Invisible Histories locates, collects, researches, and creates community-based, educational programming around LGBTQ history in the Deep South. Invisible Histories believes archiving is resistance to oppression and history leads to liberation. In our work, we center joy and community while never erasing the painful and complicated experiences of our folks. We WILL save our stories, one box at a time.



Collecting the PastTo PreserveOur Future

What We Do

Invisible Histories locates, collects, preserves, researches, and creates for local communities an accessible collection of the rich and diverse history of LGBTQ life in the US South. Currently, Invisible Histories collects in Alabama, Mississippi and Georgia. Invisible Histories acts as an intermediary between the Queer community and various institutions like universities, museums, archives, and libraries in order to preserve Southern LGBTQ histories.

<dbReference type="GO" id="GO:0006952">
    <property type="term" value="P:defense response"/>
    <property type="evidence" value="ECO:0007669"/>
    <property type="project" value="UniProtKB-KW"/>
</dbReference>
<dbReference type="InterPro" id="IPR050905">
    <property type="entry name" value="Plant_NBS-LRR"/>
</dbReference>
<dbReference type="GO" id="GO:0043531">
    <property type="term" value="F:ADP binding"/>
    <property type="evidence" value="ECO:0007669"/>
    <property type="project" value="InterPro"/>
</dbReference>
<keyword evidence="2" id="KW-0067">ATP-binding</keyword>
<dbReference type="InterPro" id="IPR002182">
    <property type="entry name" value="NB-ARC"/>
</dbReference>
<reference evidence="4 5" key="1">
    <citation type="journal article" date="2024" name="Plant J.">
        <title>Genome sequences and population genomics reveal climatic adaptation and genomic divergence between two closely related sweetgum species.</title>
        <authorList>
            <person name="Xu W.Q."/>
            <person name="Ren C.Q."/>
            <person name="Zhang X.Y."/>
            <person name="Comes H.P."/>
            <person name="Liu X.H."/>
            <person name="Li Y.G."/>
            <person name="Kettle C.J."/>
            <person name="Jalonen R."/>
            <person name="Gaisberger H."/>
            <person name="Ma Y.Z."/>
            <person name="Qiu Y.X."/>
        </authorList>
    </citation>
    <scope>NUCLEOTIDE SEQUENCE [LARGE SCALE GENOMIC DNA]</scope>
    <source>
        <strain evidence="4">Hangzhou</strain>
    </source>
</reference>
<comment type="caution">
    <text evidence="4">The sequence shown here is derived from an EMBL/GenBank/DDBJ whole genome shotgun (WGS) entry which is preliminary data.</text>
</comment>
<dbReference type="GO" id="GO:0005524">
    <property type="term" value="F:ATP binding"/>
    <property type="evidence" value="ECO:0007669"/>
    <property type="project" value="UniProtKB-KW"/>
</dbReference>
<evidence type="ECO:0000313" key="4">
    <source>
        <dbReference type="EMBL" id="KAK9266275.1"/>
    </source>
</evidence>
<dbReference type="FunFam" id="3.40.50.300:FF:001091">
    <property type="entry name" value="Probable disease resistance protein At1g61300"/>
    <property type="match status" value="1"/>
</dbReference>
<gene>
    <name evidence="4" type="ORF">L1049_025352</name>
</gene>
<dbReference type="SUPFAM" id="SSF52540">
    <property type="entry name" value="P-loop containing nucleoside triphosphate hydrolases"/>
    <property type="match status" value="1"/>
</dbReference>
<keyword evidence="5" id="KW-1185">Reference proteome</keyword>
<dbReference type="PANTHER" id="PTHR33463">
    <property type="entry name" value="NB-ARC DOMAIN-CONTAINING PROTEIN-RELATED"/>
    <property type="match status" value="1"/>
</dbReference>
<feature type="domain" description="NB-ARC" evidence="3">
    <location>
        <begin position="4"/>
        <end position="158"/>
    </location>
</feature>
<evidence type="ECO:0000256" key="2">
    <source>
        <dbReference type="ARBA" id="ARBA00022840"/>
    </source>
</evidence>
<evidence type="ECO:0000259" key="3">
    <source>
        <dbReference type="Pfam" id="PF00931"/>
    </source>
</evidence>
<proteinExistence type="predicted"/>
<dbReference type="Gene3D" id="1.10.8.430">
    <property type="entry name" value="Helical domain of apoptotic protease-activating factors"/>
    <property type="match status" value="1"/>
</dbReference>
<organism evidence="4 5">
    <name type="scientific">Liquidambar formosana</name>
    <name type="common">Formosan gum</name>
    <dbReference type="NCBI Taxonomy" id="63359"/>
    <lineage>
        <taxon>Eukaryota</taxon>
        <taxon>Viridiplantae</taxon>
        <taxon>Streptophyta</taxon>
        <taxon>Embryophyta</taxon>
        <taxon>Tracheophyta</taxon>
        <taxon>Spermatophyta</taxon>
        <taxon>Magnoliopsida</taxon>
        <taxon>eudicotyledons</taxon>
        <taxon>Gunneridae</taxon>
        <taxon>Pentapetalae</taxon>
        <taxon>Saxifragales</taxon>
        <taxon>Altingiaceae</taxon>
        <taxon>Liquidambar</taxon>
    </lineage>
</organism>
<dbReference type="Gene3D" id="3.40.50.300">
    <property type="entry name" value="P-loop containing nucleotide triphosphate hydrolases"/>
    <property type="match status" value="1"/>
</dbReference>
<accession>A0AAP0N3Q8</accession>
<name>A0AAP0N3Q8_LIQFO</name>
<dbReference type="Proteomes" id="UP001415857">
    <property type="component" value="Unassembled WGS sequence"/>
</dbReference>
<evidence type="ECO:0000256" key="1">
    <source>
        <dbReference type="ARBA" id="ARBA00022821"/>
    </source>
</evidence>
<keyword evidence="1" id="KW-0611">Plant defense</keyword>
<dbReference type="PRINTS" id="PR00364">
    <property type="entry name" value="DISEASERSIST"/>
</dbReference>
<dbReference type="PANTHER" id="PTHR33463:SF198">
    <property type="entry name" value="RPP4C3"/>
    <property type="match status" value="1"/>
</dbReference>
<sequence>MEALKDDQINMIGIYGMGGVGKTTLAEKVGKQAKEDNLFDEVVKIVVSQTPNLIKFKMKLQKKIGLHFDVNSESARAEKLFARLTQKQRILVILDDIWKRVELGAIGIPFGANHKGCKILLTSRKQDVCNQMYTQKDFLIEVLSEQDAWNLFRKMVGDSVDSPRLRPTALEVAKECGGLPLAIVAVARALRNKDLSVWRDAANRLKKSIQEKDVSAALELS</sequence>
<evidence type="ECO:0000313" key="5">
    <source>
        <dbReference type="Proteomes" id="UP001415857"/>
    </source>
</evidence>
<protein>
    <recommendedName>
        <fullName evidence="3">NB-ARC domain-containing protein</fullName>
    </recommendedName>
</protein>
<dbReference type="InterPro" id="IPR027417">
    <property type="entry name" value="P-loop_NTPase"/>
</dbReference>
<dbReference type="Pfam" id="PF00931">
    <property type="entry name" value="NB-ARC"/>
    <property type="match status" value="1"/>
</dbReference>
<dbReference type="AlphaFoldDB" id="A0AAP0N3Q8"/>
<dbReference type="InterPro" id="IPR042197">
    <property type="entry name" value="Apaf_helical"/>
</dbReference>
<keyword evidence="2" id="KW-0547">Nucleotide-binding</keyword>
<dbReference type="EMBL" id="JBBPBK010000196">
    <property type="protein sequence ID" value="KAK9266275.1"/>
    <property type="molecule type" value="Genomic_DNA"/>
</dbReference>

Who We Are

Invisible Histories focuses on four key elements related to advancing LGBTQ Southern History:

  1. Community Engagement
  2. Archiving, Preservation, Research & Scholarship
  3. Education
  4. Professional Development & Best Practices

Invisible Histories acts as an intermediary between institutions, organizations, and everyday folks. We strive to break barriers between organizations and their local communities to ensure that preservation and research exist in a co-productive and relationship centered way.











Thank YouTo OurFunders

Mellon Foundation
Alabama Humanities Alliance
Mississippi Humanities Council
North Carolina Humanities
Humanities Texas
LGBTQ Fund of Mississippi
LGBTQ Fund of Greater Birmingham


Archival Collections

Training and Speaking

Queer History South

News &Blogs

Feb 28, 2024

Not Gone With Wind: William Bill Gripp and the Atlanta Gay Center